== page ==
Climate change is looming as the issue of the next generation. For most lay observers, the question isn’t whether all those eminent experts may yet be wrong: far too many are issuing the same warnings with urgency and conviction. Humanity can’t ignore the likelihood they are right.
There are two vital questions. Who or what’s to blame for the peril we’re in, and what’s now to be done to avert disaster? Two new books tackle these questions from a predominantly Australian perspective.
In The 3rd Degree, Murray Hogarth emphasises “solutions not retribution”. He points out that substantial climate change is already inevitable: the average temperature of the Earth’s atmosphere will rise by 2C this century because of greenhouse gas emissions in the past. Nothing can stop it.
The effects of a 2C rise will be bad - extreme weather, floods, droughts, crop failures, water shortages, extinctions. But a 3C rise would worsen these effects catastrophically. “Between 2 degrees and 3 degrees is where humanity has to make our stand”.
Hogarth, formerly a journalist, has worked since 1999 as a corporate adviser on environmental issues. His book serves as a primer on the basic science and terminology, as a potted history of events to date, and as a lively discussion of measures available to meet the crisis.
Hogarth believes that “everything has to be on the table” - including nuclear energy. An unapologetic supporter of free enterprise, he places his faith in “creative market solutions”. There are “well-deserved fortunes to be made”.
But serious government intervention will also be necessary, and Hogarth contends that this will come soon. Although we’re starting ten years too late and our current policies “aren’t even remotely close”, Hogarth is confident that Australia will rise to the challenge, as will the rest of the world.
Pray he’s right. After reading Clive Hamilton’s Scorcher, it’s hard to be anything but pessimistic.
Australia’s record on climate change is atrocious. We are the world’s worst nation in terms of greenhouse gas emissions per capita, and top-ten in absolute terms. We’re also the world’s biggest coal exporter, thus directly facilitating a large portion of other nations’ emissions. We weaseled ourselves a very cushy deal at Kyoto in 1997, and then reneged on ratification of the protocol.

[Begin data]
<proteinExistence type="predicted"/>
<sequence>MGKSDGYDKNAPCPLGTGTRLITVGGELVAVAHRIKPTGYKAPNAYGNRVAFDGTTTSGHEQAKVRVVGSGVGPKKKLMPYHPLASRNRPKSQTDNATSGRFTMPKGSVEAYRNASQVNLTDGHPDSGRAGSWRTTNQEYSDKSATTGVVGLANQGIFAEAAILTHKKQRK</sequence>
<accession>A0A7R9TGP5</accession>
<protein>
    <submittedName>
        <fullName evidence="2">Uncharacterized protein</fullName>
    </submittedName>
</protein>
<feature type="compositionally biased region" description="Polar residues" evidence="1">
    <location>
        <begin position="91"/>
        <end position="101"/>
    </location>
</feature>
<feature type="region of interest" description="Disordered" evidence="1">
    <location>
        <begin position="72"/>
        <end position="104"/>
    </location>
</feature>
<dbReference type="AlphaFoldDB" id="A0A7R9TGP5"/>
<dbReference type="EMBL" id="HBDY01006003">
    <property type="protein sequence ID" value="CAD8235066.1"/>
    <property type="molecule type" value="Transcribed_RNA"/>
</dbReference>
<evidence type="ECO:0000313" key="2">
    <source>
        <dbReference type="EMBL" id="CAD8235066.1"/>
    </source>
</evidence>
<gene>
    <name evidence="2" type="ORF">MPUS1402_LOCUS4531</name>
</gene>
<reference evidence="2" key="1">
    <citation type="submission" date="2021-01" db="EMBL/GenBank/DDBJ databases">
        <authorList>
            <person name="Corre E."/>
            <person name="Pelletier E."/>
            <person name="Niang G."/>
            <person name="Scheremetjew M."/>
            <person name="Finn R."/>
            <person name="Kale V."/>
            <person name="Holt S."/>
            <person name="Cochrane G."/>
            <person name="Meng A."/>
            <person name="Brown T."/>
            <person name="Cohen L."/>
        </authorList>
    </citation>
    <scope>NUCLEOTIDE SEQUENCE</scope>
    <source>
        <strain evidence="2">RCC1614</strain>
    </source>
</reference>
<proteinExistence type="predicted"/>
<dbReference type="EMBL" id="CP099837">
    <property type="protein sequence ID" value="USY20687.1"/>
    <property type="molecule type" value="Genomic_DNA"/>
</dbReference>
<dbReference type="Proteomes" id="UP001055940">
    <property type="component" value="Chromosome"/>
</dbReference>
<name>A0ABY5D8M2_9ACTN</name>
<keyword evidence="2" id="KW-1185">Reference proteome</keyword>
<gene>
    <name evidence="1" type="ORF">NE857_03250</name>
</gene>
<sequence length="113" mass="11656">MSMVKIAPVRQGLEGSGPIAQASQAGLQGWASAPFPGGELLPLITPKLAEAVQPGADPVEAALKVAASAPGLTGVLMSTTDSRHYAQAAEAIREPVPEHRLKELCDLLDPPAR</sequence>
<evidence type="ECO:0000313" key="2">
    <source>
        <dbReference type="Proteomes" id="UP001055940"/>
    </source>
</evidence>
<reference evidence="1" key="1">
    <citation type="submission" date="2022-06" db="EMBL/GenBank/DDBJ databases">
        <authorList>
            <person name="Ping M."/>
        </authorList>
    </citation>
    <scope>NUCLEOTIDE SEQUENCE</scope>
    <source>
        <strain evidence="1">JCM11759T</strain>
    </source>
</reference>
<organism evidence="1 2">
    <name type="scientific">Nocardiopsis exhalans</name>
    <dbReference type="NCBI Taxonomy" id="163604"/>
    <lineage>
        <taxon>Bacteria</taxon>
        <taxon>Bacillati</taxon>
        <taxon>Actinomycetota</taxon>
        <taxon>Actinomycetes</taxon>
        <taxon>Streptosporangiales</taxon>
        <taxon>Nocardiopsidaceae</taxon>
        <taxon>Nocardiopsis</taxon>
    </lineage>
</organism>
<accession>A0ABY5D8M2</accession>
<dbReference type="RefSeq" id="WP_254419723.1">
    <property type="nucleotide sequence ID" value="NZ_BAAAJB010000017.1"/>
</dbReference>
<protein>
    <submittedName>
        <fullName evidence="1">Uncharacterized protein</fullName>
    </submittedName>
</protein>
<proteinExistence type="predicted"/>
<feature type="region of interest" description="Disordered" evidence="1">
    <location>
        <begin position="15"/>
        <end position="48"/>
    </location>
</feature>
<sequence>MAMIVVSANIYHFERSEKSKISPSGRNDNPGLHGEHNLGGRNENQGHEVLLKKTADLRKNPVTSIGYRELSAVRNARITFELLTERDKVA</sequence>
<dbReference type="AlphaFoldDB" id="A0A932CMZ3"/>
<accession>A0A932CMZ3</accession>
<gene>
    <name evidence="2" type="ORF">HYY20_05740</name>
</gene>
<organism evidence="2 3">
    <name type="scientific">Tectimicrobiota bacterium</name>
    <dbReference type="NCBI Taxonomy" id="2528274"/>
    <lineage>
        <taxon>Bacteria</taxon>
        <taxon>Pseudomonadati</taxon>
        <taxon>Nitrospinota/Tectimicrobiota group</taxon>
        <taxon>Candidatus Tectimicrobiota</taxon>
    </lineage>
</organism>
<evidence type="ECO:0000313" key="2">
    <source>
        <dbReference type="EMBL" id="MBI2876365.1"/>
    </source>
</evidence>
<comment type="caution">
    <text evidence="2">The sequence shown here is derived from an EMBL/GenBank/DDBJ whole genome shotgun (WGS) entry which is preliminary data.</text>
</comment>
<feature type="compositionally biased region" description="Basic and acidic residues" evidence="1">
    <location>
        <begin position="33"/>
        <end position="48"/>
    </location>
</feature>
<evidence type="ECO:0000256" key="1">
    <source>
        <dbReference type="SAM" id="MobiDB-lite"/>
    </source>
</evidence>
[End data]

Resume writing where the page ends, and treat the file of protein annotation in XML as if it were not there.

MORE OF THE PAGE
Worst of all, argues Hamilton, we’ve deliberately attempted to sabotage the ongoing Kyoto process, to prevent other countries from reducing their own emissions. We’ve been “inside the tent pissing in”.
Citing copiously from public and private documents, and many interviews, Hamilton builds a powerful case. He is fearless in naming and shaming the powerbrokers in Australia’s fossil-fuel industry - corporations, executives, lobby groups, think-tanks, key diplomats and bureaucrats. He also identifies their public stooges - PR flaks, compromised scientists, right-wing columnists and shock-jocks. I hope Hamilton and Black Inc. have good defamation lawyers.
Hamilton also chides certain less obvious culprits: green groups with misplaced priorities; cynical and ignorant mainstream journalists; some prominent Labor politicians, state and federal. The general public, too, although broadly sympathetic to the need for action, has been lazy and myopic.
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